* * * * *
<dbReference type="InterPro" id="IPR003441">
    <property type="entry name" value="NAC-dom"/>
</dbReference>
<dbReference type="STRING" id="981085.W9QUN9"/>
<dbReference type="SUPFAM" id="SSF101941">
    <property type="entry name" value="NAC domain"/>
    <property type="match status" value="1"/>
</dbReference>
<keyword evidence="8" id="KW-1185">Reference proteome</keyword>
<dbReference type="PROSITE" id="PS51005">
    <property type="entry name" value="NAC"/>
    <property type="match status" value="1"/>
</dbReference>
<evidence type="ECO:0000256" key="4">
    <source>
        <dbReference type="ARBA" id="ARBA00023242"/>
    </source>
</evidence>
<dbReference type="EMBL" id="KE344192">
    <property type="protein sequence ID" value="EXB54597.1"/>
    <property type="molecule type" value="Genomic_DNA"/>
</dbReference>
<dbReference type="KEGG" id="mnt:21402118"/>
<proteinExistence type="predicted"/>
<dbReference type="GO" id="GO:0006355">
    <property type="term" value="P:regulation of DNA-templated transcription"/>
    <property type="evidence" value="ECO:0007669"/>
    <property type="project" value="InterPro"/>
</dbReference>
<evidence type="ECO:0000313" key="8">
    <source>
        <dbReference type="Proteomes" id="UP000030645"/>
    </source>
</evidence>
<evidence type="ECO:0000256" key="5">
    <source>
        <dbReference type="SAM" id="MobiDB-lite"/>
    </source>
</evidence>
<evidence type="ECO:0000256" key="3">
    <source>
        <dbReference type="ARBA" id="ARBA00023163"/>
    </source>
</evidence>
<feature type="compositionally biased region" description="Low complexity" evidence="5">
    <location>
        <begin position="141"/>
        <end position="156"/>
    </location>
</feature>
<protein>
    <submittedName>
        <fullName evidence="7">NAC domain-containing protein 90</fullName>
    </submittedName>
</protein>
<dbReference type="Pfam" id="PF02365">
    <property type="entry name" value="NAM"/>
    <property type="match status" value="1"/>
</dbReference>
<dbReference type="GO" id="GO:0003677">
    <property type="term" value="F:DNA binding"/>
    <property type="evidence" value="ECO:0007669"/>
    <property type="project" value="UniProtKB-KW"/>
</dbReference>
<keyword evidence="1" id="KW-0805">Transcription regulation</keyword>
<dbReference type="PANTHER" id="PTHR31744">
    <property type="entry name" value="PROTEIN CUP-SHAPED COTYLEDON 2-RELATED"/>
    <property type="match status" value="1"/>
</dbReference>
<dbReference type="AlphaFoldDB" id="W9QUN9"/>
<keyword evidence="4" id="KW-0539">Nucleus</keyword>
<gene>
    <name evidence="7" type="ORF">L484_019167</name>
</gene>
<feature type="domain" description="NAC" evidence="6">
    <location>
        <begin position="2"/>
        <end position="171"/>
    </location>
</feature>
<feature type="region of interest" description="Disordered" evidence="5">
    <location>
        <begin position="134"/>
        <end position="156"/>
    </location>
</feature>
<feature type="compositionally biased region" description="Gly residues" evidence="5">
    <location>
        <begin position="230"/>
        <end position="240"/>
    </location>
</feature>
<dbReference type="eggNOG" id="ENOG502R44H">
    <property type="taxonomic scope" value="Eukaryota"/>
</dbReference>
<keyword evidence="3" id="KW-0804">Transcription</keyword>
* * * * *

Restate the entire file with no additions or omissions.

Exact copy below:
<dbReference type="InterPro" id="IPR003441">
    <property type="entry name" value="NAC-dom"/>
</dbReference>
<dbReference type="STRING" id="981085.W9QUN9"/>
<dbReference type="SUPFAM" id="SSF101941">
    <property type="entry name" value="NAC domain"/>
    <property type="match status" value="1"/>
</dbReference>
<keyword evidence="8" id="KW-1185">Reference proteome</keyword>
<dbReference type="PROSITE" id="PS51005">
    <property type="entry name" value="NAC"/>
    <property type="match status" value="1"/>
</dbReference>
<evidence type="ECO:0000256" key="4">
    <source>
        <dbReference type="ARBA" id="ARBA00023242"/>
    </source>
</evidence>
<dbReference type="EMBL" id="KE344192">
    <property type="protein sequence ID" value="EXB54597.1"/>
    <property type="molecule type" value="Genomic_DNA"/>
</dbReference>
<dbReference type="KEGG" id="mnt:21402118"/>
<proteinExistence type="predicted"/>
<dbReference type="GO" id="GO:0006355">
    <property type="term" value="P:regulation of DNA-templated transcription"/>
    <property type="evidence" value="ECO:0007669"/>
    <property type="project" value="InterPro"/>
</dbReference>
<evidence type="ECO:0000313" key="8">
    <source>
        <dbReference type="Proteomes" id="UP000030645"/>
    </source>
</evidence>
<evidence type="ECO:0000256" key="5">
    <source>
        <dbReference type="SAM" id="MobiDB-lite"/>
    </source>
</evidence>
<evidence type="ECO:0000256" key="3">
    <source>
        <dbReference type="ARBA" id="ARBA00023163"/>
    </source>
</evidence>
<feature type="compositionally biased region" description="Low complexity" evidence="5">
    <location>
        <begin position="141"/>
        <end position="156"/>
    </location>
</feature>
<protein>
    <submittedName>
        <fullName evidence="7">NAC domain-containing protein 90</fullName>
    </submittedName>
</protein>
<dbReference type="Pfam" id="PF02365">
    <property type="entry name" value="NAM"/>
    <property type="match status" value="1"/>
</dbReference>
<dbReference type="GO" id="GO:0003677">
    <property type="term" value="F:DNA binding"/>
    <property type="evidence" value="ECO:0007669"/>
    <property type="project" value="UniProtKB-KW"/>
</dbReference>
<keyword evidence="1" id="KW-0805">Transcription regulation</keyword>
<dbReference type="PANTHER" id="PTHR31744">
    <property type="entry name" value="PROTEIN CUP-SHAPED COTYLEDON 2-RELATED"/>
    <property type="match status" value="1"/>
</dbReference>
<dbReference type="AlphaFoldDB" id="W9QUN9"/>
<keyword evidence="4" id="KW-0539">Nucleus</keyword>
<gene>
    <name evidence="7" type="ORF">L484_019167</name>
</gene>
<feature type="domain" description="NAC" evidence="6">
    <location>
        <begin position="2"/>
        <end position="171"/>
    </location>
</feature>
<feature type="region of interest" description="Disordered" evidence="5">
    <location>
        <begin position="134"/>
        <end position="156"/>
    </location>
</feature>
<feature type="compositionally biased region" description="Gly residues" evidence="5">
    <location>
        <begin position="230"/>
        <end position="240"/>
    </location>
</feature>
<dbReference type="eggNOG" id="ENOG502R44H">
    <property type="taxonomic scope" value="Eukaryota"/>
</dbReference>
<keyword evidence="3" id="KW-0804">Transcription</keyword>